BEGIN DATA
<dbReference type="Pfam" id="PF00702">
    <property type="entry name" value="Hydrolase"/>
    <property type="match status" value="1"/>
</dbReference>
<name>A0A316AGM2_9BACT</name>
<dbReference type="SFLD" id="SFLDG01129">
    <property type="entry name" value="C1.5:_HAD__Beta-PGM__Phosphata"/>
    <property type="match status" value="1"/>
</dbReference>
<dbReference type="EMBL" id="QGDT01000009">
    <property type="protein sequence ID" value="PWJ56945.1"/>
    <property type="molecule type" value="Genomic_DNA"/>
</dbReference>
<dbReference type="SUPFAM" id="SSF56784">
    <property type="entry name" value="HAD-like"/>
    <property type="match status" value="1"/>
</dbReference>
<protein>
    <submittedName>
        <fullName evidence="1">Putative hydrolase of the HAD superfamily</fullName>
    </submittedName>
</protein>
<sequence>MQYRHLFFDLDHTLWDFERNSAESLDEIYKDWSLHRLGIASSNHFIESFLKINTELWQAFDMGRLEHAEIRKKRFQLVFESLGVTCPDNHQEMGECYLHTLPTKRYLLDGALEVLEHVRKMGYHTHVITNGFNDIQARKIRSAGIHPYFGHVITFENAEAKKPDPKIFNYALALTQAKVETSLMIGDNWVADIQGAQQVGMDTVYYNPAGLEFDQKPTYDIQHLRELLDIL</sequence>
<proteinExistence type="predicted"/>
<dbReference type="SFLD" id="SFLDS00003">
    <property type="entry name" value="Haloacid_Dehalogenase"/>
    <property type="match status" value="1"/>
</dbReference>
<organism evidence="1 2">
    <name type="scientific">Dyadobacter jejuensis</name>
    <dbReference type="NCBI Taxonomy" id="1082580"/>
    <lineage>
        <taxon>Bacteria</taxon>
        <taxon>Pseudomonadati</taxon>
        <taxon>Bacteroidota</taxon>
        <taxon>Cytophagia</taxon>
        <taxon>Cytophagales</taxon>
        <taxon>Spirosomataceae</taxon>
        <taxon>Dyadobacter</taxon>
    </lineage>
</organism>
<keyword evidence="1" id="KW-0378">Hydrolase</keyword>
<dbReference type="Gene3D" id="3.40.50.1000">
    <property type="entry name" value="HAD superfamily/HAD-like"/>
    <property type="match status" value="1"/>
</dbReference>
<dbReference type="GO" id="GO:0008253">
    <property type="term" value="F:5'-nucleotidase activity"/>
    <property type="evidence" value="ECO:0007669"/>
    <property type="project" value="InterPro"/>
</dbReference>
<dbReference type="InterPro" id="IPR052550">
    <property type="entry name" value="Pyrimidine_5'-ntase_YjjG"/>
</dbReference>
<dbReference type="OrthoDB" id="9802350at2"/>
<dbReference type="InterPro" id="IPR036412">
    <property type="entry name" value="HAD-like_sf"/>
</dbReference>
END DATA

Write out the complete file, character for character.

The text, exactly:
<dbReference type="Pfam" id="PF00702">
    <property type="entry name" value="Hydrolase"/>
    <property type="match status" value="1"/>
</dbReference>
<name>A0A316AGM2_9BACT</name>
<dbReference type="SFLD" id="SFLDG01129">
    <property type="entry name" value="C1.5:_HAD__Beta-PGM__Phosphata"/>
    <property type="match status" value="1"/>
</dbReference>
<dbReference type="EMBL" id="QGDT01000009">
    <property type="protein sequence ID" value="PWJ56945.1"/>
    <property type="molecule type" value="Genomic_DNA"/>
</dbReference>
<dbReference type="SUPFAM" id="SSF56784">
    <property type="entry name" value="HAD-like"/>
    <property type="match status" value="1"/>
</dbReference>
<protein>
    <submittedName>
        <fullName evidence="1">Putative hydrolase of the HAD superfamily</fullName>
    </submittedName>
</protein>
<sequence>MQYRHLFFDLDHTLWDFERNSAESLDEIYKDWSLHRLGIASSNHFIESFLKINTELWQAFDMGRLEHAEIRKKRFQLVFESLGVTCPDNHQEMGECYLHTLPTKRYLLDGALEVLEHVRKMGYHTHVITNGFNDIQARKIRSAGIHPYFGHVITFENAEAKKPDPKIFNYALALTQAKVETSLMIGDNWVADIQGAQQVGMDTVYYNPAGLEFDQKPTYDIQHLRELLDIL</sequence>
<proteinExistence type="predicted"/>
<dbReference type="SFLD" id="SFLDS00003">
    <property type="entry name" value="Haloacid_Dehalogenase"/>
    <property type="match status" value="1"/>
</dbReference>
<organism evidence="1 2">
    <name type="scientific">Dyadobacter jejuensis</name>
    <dbReference type="NCBI Taxonomy" id="1082580"/>
    <lineage>
        <taxon>Bacteria</taxon>
        <taxon>Pseudomonadati</taxon>
        <taxon>Bacteroidota</taxon>
        <taxon>Cytophagia</taxon>
        <taxon>Cytophagales</taxon>
        <taxon>Spirosomataceae</taxon>
        <taxon>Dyadobacter</taxon>
    </lineage>
</organism>
<keyword evidence="1" id="KW-0378">Hydrolase</keyword>
<dbReference type="Gene3D" id="3.40.50.1000">
    <property type="entry name" value="HAD superfamily/HAD-like"/>
    <property type="match status" value="1"/>
</dbReference>
<dbReference type="GO" id="GO:0008253">
    <property type="term" value="F:5'-nucleotidase activity"/>
    <property type="evidence" value="ECO:0007669"/>
    <property type="project" value="InterPro"/>
</dbReference>
<dbReference type="InterPro" id="IPR052550">
    <property type="entry name" value="Pyrimidine_5'-ntase_YjjG"/>
</dbReference>
<dbReference type="OrthoDB" id="9802350at2"/>
<dbReference type="InterPro" id="IPR036412">
    <property type="entry name" value="HAD-like_sf"/>
</dbReference>